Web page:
If you’re making the transition to a vegetarian diet it is very important to know and understand the differences between both.

Sometimes it can get quite confusing since both terms tend to be used interchangeably in regular conversation.

But now you know the difference and can clearly make the appropriate determination for which one you’re going to be.

If ever in doubt just remember: All vegans are vegetarian but not vegetarians are vegan.

See, told you it’ll eventually make sense.

Please remember this post is more of a guide towards vegetarianism. 

The primary focus here is on what a diet without meat looks like and the different ways it can be of benefit to you.

If any areas come up where I need to make the proper references or distinctions between vegans or vegetarians I’ll be sure to do so.

Is A Vegetarian Diet Healthy?

a vegetarian diet is healthy and has its benefits. Find out why you should consider being on a vegetarian diet.

How many times have you been eating a salad or brought one to work and heard somebody say “Wow you must be eating healthy!”

Even if you haven’t had it happen to you directly you at least understand what I mean.

There’s this natural inclination that anyone who’s eating any food without meat or any other kind of lean food must be healthy or at least is trying to be.

Combine that with the fact that there’s no shortage of stories about people who credit all their healthy lifestyle changes to vegetarianism and it makes us all believers.

At face value it is very easy to understand why that may seem true.

But true or not, you shouldn’t readily jump to any conclusions without understanding why – especially if this is your first time learning about the vegetarian diet.

The truth is a vegetarian diet is only healthy if done right.

Let me repeat that again A vegetarian diet is only healthy if done right.

A Vegetarian Diet is Only If Done Right!

I think I’ve done my best to stress the importance of that statement.

You can hate me now for the repetition but I believe you’ll appreciate it down the road.

So how does any of it matter?

Well we understand that the whole point of any vegetarian diet is to eliminate meat and other animal products from your diet.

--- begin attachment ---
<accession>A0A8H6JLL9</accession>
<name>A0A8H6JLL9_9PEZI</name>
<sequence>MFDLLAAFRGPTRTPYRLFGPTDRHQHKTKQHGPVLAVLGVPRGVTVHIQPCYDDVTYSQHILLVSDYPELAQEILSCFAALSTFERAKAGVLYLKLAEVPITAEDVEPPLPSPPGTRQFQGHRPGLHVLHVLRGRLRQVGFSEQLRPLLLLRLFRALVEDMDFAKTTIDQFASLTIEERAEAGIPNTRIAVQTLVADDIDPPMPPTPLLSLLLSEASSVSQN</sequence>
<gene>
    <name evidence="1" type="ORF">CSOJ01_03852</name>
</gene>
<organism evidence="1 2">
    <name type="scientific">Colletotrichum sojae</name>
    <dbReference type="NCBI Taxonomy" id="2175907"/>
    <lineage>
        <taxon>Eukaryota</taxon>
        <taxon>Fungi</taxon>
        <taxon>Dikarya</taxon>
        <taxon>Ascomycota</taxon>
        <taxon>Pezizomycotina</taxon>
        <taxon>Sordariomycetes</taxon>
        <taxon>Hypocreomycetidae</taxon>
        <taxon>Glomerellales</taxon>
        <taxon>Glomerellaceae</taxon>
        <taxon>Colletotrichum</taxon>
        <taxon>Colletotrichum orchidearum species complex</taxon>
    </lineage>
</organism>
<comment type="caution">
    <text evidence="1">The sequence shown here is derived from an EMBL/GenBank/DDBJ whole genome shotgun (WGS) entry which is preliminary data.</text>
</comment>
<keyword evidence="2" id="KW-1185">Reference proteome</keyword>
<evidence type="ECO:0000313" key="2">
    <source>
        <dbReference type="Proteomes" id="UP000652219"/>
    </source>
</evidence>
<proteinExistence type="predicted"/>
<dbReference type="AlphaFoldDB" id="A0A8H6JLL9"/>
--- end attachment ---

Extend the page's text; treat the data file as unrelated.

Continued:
That’s great and all but you also need to understand in so doing you also eliminate any nutrients that come along with animal products.

What happens if you don’t replace the “lost” nutrients? Are you eating healthy?

It may feel like it but without some of those essential nutrients you aren’t really eating healthy at all.

If you don’t pay enough attention you’ll only end up doing yourself more harm than good in the long run.

That means for any vegetarian diet to be considered healthy you need to focus what you’re eating and pick food options that help you meet all your necessary nutrient requirements.

Sometimes that may mean the inclusion of dietary supplements. (more on this later)

That is why it is very important to look at the whole picture.

Part of any healthy diet plan is making sure you always get all the required Macro and micronutrients your body needs.

The vegetarian diet is no exception.

That’s the only way you can really ensure that what you’re doing is healthy.

If you understand this and give it your best effort to meet your requirements then you’re placing yourself on the right track.

Because make no mistake, when done right, switching to a vegetarian diet can be considered by far one of the healthiest decisions you’ll ever make.

Is A Vegetarian Diet Sustainable in The Long Term?

I personally think this question stems indirectly from “Can you survive on greens alone?

It seems to be the primary reason of concern for anyone who’s getting rid of meat.

Whatever the case may be, it remains a popular question within vegetarian and non-vegetarian circles alike so I believe it is something worth talking about.

Go back and take a look at everything we just covered in the previous section. 

I want you to re-read that section because if you’re getting the appropriate amount of nutrients AND keeping fit then you’ll do just fine and yes it can be sustainable.